Despite declaring he is not ashamed of being with the woman he loves, the Rev. Alberto Cutié remains highly popular among Miami-Dade Catholics, who overwhelmingly oppose the church's long-standing policy of requiring a celibate clergy, a poll conducted for The Miami Herald over the weekend has found.
Among the poll's findings:
A substantial majority – 74 percent – of those surveyed, including Hispanics and non-Hispanics, oppose the Roman Catholic Church's prohibition of priests marrying or having any type of sexual relations. Only 22 percent said they supported the prohibition, while 4 percent said they were unsure or gave no answer.
That majority was even larger – 81 percent – when those polled were asked whether they thought priests and nuns should be able to marry because the "celibacy requirement for Catholic clergy is antiquated and no longer viable."
"In rejecting one of the cardinal tenets of church dogma, Roman Catholics in Miami-Dade now believe that church policies on celibacy from the 12th Century no longer make sense for the 21st Century," said Fernand R. Amandi, executive vice president of Bendixen & Associates, which conducted the poll for The Herald.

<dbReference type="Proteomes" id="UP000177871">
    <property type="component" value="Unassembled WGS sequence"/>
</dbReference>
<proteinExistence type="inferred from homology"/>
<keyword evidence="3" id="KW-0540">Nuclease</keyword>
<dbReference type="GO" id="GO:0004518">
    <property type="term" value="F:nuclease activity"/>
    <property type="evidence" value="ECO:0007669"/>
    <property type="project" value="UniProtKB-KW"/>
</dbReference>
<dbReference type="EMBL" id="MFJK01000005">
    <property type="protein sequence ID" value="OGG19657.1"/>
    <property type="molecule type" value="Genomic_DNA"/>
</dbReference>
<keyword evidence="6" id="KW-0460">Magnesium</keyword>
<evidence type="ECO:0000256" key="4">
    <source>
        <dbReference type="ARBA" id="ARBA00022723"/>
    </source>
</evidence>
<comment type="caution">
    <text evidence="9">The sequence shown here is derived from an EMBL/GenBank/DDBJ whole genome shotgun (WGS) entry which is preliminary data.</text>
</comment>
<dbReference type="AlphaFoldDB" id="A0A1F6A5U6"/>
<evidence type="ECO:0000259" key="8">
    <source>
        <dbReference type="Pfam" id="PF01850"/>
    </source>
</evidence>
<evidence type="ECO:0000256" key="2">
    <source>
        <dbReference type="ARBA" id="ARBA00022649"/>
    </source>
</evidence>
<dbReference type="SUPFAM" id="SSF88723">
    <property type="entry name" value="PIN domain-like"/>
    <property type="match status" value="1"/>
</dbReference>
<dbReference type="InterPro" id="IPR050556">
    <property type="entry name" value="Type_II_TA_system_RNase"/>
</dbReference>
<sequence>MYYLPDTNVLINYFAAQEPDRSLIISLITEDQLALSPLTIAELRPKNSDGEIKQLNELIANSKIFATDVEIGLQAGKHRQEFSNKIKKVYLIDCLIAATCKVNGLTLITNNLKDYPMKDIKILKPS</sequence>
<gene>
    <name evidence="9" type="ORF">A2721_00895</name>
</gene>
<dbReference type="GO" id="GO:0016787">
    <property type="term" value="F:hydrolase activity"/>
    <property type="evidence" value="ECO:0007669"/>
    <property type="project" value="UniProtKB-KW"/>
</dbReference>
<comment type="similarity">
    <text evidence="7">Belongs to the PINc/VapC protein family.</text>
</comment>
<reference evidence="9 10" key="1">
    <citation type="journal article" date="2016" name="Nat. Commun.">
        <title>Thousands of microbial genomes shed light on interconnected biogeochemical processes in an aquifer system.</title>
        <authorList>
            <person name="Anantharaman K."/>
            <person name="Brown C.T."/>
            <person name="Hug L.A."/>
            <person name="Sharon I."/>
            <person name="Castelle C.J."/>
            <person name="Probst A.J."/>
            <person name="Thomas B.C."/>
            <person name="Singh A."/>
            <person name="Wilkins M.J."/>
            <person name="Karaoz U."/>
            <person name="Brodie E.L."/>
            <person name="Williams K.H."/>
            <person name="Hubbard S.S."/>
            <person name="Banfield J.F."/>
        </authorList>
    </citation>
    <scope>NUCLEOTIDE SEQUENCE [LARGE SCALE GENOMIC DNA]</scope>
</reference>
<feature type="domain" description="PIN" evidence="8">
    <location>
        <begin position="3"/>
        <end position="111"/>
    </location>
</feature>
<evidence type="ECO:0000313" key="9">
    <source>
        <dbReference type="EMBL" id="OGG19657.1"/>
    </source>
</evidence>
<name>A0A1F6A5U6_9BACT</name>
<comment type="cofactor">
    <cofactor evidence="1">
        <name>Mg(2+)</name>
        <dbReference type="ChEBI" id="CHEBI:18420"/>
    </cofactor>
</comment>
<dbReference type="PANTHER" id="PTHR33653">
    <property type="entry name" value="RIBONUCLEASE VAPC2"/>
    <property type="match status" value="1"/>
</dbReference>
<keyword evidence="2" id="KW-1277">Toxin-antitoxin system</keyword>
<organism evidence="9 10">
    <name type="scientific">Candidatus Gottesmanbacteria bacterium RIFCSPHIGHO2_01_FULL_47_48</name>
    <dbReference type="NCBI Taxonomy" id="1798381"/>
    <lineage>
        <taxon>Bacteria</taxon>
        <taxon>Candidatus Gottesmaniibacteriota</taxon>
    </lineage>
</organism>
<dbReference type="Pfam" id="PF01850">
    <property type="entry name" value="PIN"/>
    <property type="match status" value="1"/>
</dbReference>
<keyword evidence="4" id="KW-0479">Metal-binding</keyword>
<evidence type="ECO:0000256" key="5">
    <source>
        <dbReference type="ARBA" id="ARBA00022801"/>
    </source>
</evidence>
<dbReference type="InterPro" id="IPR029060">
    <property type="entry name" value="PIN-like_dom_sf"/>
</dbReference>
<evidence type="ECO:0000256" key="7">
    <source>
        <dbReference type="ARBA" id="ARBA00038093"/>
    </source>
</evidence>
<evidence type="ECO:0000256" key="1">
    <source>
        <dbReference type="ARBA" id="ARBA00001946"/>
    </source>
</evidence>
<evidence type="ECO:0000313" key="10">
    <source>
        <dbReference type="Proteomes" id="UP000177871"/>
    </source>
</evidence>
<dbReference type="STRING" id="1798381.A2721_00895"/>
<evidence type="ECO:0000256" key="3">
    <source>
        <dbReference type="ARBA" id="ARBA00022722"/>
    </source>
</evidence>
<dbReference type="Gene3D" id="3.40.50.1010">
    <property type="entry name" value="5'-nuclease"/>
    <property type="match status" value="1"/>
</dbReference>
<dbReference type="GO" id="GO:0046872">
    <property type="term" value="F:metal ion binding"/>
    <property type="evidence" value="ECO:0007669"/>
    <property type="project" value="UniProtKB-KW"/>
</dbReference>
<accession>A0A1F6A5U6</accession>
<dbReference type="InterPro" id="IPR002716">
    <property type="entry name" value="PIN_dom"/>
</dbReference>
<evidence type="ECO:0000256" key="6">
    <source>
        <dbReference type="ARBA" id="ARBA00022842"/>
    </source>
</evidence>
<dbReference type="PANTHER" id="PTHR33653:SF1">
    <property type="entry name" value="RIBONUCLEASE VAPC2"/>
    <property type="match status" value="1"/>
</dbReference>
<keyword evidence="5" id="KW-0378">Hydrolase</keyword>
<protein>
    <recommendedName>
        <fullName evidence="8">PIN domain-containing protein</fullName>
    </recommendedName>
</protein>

The poll's results are based on responses from 400 Miami-Dade Catholics interviewed Friday and Saturday. The sample is representative of the county's Catholic population by ethnicity, age, gender and geographic distribution. The margin of error is plus or minus 5 percentage points.
The poll also shows that the public's perception of Cutié, who is no longer leading his Miami Beach parish, has not been severely damaged by the scandal that engulfed his religious life after a magazine published photos of him with a woman on the beach, including one with Cutié's hand inside the woman's bathing suit. Another photo shows the couple kissing at an unidentified terrace bar.
Those polled were asked:
"Taking into consideration everything that you know about Father Alberto Cutié, do you have a favorable or unfavorable impression of Father Alberto?"
Of those questioned, 78 percent said they had a favorable impression, and 10 percent said it was unfavorable, with 12 percent who were uncertain or had no opinion.
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